meta: Science Fiction


2020


'Birdy The Mighty: Decode': Gimme Back My Skin! 
A raucous fusion of two genres (SF and comedy), and just like its two main characters, it's a symbiosis, not a collision
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'Malice@Doll': The Machine's Last Love Song 
Half adult OVA of the 90s/00s home-video era, half experimental stop-motion art film, and while not entirely successful it's still worth a look for its low-fi digital aesthetic
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'Electric Dragon 80.000V': Raw Power 
Gakuryū Ishii's hourlong, warp-speed clash of pseudo-superheroes is still deafeningly good fun after twenty years
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'HUMAN LOST': The Death Wishers 
Why transmute Ozamu Dazai's 'No Longer Human' into medico-punk science fiction? Good question
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'Boogiepop': The Antibody Has A Voice 
Kouhei Kadono's knotty novels walk us backwards through the tangled stories surrounding a being that arises just long enough to right the world when it has fallen out of joint
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'BNA: Brand New Animal': Taming The Beast 
Comparison with 'Beastars' is inevitable, but Studio Trigger's story of man-animal hybrids trying to live in harmony plays it safer and more accessible -- and less intrinsically interesting
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'The Adventures Of Denchu Kozo'/'Haze': Shorter Tsukamoto 
Two short films from Shinya Tsukamoto, now anthologized in the Arrow box set for the director, show off his cheeky-humored and bending-sinister sides
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'Giant Robo': The Mecha Opera 
This grand and glorious epic returns to home video for English speaking audiences in a spectacular new Blu-ray Disc edition; it is as essential as it gets
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2019


'Penguin Highway': Whiz Kid Vs. Cosmic Weirdness 
The author of the surreally absurd 'The Night Is Short, Walk On Girl' and 'The Tatami Galaxy' now turns to a story aimed at younger readers, but with the reality-warping and surrealism of his other work
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'Carole & Tuesday': The Mars Volta 
Shinichiro Watanabe's new series, about two young women trying to make their music their way, either needed more SF or less of it to really work
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'Promare': The Burning World 
Studio Trigger's first theatrical film is so dazzling it threatens to melt the eyes right out of the head, but suffers from feeling like a TV series truncated into a two-hour slot
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'Steins;Gate': Stand Back, We're Going To Try Weird Science 
How comedic banter, science-fiction mind-bending, and an irresistible cast of characters combined alchemically to make one of anime's best moments in recent years
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'The Face Of Another': Confessions Of A Mask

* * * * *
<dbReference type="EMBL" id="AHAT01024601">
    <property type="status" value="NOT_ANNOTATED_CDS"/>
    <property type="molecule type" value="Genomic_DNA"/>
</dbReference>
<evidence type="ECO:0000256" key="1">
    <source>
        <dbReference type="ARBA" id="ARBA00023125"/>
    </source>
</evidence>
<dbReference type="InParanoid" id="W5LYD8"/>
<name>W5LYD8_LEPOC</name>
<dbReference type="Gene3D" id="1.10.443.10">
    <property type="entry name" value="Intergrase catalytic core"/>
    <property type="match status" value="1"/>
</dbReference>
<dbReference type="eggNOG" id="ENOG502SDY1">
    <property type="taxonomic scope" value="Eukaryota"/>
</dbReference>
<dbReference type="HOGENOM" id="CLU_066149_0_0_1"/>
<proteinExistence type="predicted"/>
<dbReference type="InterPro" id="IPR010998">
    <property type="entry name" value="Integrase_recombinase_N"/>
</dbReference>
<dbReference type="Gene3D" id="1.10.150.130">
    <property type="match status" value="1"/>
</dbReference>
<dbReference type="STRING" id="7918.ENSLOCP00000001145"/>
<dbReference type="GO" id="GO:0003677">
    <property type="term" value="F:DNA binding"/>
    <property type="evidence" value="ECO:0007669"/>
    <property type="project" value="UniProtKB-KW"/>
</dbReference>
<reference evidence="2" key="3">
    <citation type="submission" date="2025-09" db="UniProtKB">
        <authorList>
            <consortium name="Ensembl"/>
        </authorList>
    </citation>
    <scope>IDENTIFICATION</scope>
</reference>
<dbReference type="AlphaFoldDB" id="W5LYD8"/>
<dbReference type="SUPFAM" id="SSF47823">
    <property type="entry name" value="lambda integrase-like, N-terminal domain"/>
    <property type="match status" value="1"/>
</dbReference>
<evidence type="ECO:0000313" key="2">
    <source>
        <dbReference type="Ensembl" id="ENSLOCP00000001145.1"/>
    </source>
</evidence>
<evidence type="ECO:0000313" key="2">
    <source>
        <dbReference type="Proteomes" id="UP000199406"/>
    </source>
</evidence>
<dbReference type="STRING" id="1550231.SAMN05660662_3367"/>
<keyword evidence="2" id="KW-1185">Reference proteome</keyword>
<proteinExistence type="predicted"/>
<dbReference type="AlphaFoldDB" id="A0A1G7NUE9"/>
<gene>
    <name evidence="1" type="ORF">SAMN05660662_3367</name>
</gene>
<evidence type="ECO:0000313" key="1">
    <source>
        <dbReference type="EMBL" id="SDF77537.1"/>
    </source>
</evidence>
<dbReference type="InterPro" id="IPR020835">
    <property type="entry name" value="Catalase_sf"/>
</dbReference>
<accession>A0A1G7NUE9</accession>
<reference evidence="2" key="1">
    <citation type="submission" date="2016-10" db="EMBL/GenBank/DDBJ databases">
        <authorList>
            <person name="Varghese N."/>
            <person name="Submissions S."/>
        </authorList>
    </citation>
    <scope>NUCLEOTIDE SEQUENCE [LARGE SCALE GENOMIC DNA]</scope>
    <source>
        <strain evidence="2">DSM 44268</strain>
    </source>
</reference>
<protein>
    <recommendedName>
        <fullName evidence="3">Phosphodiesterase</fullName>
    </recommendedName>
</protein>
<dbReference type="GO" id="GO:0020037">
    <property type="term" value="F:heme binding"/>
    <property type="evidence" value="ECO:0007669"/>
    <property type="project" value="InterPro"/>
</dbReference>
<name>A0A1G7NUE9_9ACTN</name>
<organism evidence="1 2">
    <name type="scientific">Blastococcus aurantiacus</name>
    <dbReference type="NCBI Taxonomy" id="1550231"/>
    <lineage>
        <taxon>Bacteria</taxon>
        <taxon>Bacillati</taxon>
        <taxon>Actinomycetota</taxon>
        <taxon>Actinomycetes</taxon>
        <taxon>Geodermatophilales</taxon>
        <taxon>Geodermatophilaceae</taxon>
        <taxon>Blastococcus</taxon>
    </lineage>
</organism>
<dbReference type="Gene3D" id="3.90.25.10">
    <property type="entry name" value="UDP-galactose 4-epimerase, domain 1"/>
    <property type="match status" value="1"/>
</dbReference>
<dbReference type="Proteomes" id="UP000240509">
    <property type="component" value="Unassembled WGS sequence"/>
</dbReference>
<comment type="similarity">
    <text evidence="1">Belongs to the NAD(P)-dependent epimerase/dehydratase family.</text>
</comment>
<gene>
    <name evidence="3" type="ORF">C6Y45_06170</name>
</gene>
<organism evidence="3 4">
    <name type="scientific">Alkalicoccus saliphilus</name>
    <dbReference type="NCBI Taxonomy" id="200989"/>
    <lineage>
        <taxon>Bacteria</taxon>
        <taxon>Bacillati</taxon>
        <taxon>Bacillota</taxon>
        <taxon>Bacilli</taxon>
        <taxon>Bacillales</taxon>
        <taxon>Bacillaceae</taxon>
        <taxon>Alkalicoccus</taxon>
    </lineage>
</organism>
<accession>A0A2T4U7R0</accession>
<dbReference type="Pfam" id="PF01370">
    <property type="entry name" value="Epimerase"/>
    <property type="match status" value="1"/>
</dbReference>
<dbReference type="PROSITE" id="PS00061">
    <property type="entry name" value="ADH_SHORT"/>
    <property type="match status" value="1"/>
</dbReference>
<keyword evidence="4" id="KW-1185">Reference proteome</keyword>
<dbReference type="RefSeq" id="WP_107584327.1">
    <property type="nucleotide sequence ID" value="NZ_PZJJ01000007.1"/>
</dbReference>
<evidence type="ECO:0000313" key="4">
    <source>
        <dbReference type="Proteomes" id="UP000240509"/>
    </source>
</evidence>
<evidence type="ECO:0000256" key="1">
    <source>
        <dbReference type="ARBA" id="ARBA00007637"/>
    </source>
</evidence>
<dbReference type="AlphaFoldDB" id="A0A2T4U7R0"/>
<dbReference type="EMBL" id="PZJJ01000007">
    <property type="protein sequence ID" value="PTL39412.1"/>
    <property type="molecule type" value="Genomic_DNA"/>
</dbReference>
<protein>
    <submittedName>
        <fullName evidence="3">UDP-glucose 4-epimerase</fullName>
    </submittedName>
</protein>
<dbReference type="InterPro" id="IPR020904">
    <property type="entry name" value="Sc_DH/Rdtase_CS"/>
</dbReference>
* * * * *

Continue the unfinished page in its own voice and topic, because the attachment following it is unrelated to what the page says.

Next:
Kōbō Abe's novel, and Hiroshi Teshigahara's film adaptation, explore an extreme case: a disfigured man given a new face to present to the world, and thus all the perils of existential absolute freedom
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'Tetsuo: The Iron Man': Full Metal Mutation 
Thirty years later, Shinya Tsukamoto's frenzied masterwork of cyberpunk body horror still seethes like nothing else on film
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'The Five Star Stories': In The Year 7575 ... 
This late-1980s anime time capsule is daft but fascinating, if only because it hints at how a new re-adaptation of the same material might really go places
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'Alita: Battle Angel': She, The Ultimate Weapon 
A prime case study for how a film can be an fine adaptation of beloved source material, while also being breathless, overcrowded, and tangled as a story
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2018


Tsutomu Nihei's 'Abara': A Dead-Tech Sampler 
This one-shot story from the creator of 'BLAME!' and 'Knights Of Sidonia' serves as a useful entry point to the man's carbon-black universe of Giger-goth techno-body-horror
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'Un-Go': The Truth Will Out 
These cyberpunk/SF mysteries drawn from the works of Ango Sakaguchi are intriguing for how they adapt a classic author, but grow far too gimmicky for their own good
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'Gintama' (2017): The Fact That Elizabeth Is Played By A Guy In A Suit Is A Feature, Not A Bug 
Fans, this is about as on-target an adaptation of 'Gintama' to a live-action production as you're going to get -- but everyone else, don't walk in cold
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'Napping Princess': Slumberland Blues 
The one great idea to be found in Kenji Kamiyama's new film is stranded in a mishmash of a story that tries to do too many things and accomplishes almost none of them
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See more Science Fiction posts from 2018